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Business Beat: Man packs a ‘Pickled Pantry’

One taste of Nicholas Kreway’s pickled vegetables, and you are transported to grandma’s kitchen. It might not necessarily be your grandmother’s kitchen, but he uses family recipes and pickles items the way his Ukrainian grandmother did.

Kreway said he grew up eating pickles, a Ukrainian staple, and lived with his grandmother for two years when growing up in Canada.

“I watched how she made her products,” he said.

One day, after moving to the United States, he said he was craving his aunt’s pickled carrots and called to get her recipe.

That launched him into a hobby that turned into a business.

Today, he makes an assortment of pickled vegetables in a tiny kitchen behind a nondescript storefront in Red Mountain Plaza and sells them through his company, The Pickled Pantry, at farmers markets and special events such as Art in the Park.

“It’s all from original family recipes, but I tweaked them a bit,” he said. “They still have that old-fashioned grandma’s taste.”

Kreway handpicks and hand packs each jar of pickled vegetables, including garlic, carrots, beets, sauerkraut, coleslaw, mushrooms and green tomatoes. His products vary by what’s in season. He also pickles eggs.

Part of what makes his products unique is that he pickles them in various intensities: mild, hot and insane hot.

Being in the kitchen is second nature to Kreway, who started cooking for his family when he was 10. Later, he went to vocational school to be a chef. He ended up working as a stagehand for “EFX” at the MGM Grand and later “Ka” by Cirque de Soleil, where he shared his pickled products with co-workers.

After an injury, three operations and about a year off work, his bosses began to ask him if he was planning to return.

He had spent the past 16 years “test marketing” his products and decided it was time to start his own business.

“It’s not an easy job. … I have a passion for it,” he said.

That passion is returned by his customers, Kreway said, adding he “can’t make it fast enough.”

He often sells out at the farmers markets he frequents and spent two months preparing for Art in the Park last year.

Kreway said his pickled mushrooms are his biggest seller.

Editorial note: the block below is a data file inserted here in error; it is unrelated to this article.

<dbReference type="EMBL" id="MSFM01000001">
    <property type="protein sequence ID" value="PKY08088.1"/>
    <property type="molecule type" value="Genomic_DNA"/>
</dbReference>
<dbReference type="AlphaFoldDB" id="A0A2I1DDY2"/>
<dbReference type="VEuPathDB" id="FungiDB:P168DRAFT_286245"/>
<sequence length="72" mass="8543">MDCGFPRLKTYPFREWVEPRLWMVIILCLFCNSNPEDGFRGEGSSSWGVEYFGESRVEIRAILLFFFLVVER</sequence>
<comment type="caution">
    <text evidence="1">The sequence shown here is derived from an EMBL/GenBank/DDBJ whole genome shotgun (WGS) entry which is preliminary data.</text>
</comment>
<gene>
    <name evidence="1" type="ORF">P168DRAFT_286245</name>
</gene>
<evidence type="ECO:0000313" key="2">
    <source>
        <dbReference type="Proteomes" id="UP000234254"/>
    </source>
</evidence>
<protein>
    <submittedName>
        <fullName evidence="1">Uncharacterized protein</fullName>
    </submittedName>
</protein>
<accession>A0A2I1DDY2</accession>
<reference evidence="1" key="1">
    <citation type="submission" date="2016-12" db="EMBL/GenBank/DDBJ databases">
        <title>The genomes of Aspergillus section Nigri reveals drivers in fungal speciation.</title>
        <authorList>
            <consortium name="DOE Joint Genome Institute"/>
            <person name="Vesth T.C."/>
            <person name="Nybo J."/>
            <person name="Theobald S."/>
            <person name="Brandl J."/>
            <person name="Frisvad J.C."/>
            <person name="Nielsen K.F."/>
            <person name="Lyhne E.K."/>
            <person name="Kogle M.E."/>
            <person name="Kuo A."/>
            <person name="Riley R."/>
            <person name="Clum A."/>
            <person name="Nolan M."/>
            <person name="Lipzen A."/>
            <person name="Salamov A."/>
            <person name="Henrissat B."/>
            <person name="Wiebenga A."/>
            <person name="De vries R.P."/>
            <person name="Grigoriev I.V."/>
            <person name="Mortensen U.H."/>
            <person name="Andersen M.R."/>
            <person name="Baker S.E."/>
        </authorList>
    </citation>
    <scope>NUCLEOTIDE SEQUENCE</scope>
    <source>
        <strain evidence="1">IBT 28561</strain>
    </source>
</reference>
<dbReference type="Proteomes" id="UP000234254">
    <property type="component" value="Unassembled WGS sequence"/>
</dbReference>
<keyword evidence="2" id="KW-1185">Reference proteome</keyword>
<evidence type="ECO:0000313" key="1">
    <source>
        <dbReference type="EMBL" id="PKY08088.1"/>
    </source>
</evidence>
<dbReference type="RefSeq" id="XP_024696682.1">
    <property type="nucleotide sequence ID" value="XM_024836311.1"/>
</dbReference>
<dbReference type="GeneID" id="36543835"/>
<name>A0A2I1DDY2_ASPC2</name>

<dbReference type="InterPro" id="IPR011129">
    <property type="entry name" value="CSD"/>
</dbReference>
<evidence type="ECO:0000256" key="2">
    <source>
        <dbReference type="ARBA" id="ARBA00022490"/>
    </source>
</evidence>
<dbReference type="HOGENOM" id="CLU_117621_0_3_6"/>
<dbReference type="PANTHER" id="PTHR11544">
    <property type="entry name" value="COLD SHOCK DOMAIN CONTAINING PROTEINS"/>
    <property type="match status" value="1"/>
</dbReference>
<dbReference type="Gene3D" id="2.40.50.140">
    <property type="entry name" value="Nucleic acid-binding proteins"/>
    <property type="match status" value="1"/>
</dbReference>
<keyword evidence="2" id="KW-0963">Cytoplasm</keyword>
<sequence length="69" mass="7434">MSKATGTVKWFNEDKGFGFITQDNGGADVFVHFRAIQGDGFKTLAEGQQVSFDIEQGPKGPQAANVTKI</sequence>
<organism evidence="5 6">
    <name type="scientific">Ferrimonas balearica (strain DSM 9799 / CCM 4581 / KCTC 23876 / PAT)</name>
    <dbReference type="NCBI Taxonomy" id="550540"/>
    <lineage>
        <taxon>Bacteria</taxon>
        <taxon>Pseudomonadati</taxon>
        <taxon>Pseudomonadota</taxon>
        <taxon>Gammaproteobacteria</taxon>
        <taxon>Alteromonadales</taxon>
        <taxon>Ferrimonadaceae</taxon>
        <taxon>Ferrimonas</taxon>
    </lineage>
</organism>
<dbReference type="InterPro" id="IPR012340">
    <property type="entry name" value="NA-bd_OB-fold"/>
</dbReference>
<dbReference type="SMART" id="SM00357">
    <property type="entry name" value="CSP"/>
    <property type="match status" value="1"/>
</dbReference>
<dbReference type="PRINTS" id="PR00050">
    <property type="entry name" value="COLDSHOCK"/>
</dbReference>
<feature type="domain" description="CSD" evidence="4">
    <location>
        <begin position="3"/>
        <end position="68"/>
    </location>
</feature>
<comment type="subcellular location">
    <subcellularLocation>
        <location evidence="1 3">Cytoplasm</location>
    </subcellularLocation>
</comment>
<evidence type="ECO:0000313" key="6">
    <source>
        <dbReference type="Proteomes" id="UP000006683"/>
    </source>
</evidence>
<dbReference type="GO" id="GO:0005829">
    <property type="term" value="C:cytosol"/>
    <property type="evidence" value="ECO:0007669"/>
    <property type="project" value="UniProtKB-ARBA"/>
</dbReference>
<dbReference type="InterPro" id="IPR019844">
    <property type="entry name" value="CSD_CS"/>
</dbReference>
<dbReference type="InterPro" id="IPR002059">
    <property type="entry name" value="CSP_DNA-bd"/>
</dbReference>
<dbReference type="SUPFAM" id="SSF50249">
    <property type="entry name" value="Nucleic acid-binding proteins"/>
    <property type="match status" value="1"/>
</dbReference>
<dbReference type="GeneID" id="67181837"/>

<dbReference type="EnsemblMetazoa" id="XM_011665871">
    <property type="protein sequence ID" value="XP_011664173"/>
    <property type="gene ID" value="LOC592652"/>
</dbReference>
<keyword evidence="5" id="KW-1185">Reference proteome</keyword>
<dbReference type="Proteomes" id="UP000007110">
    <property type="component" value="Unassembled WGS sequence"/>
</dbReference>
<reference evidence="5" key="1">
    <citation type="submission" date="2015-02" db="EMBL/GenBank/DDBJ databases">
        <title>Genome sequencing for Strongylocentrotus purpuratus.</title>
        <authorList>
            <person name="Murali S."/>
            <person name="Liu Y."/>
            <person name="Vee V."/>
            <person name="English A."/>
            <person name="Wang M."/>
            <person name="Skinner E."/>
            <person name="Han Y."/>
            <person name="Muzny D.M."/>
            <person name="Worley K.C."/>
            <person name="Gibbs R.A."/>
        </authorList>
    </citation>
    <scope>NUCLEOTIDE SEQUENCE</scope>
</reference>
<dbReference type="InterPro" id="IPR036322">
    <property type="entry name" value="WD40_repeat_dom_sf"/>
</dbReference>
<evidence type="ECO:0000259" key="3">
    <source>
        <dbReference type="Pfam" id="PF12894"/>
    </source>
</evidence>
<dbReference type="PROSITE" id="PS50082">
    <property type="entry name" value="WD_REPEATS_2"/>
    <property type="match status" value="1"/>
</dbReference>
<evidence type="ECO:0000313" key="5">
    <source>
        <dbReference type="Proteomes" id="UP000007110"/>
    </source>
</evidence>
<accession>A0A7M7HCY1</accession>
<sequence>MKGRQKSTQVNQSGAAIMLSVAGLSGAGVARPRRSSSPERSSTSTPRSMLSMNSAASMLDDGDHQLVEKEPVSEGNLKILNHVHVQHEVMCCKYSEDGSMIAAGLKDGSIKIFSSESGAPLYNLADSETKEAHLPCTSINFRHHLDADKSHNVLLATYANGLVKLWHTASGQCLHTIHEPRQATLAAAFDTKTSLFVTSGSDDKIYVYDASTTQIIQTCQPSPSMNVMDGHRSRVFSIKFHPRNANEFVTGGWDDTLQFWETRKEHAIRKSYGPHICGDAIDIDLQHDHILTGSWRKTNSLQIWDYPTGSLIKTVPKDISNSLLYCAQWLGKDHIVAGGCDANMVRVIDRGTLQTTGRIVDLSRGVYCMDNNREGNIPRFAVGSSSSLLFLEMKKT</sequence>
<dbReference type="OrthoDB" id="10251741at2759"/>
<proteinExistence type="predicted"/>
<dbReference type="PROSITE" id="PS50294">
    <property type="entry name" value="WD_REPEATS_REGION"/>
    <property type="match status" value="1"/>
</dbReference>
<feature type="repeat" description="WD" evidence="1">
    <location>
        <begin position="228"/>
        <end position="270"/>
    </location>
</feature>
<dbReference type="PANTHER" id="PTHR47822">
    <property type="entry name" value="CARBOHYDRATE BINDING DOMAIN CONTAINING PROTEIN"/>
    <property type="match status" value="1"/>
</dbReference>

He keeps fans updated on what’s available and where he will be on his Facebook page. He hopes to offer his products on etsy in the near future.

For more information, call 702-809-5892.

Firm’s ‘Desert Adventures’ include caring for land

When Izzy Collett looks at the Colorado River, she sees more than just a beautiful body of water.

Collett, owner and CEO of Desert Adventures, sees a resource for life-sustaining water, a place to earn a livelihood and her sanctuary where she can recharge her soul.

She strives to maintain balance between working on the river, sharing it with others and protecting it for future generations.

“One of the reasons I started the company was to help people experience the outdoors,” she said.

Through Desert Adventures, Collett offers an assortment of outdoor experiences, including paddle craft trips primarily in Lake Mead National Recreation Area. More than just a tour guide, she, with her staff, serves as a steward of the environment and rescue worker.

They teach and practice leave-no-trace principles, picking up trash left behind by others. And, as they travel along the river, Collett said it is very common for her and her staff members to rescue people in paddle crafts who “don’t know how to rescue themselves” and recreational hikers who don’t fully understand the elements and environment of the desert.

“People don’t realize how remote they get because they are so close to Las Vegas,” she said.

She said they offer some type of aid or rescue nearly every day.

“It’s not always life-threatening or with injuries, but they need assistance,” she said.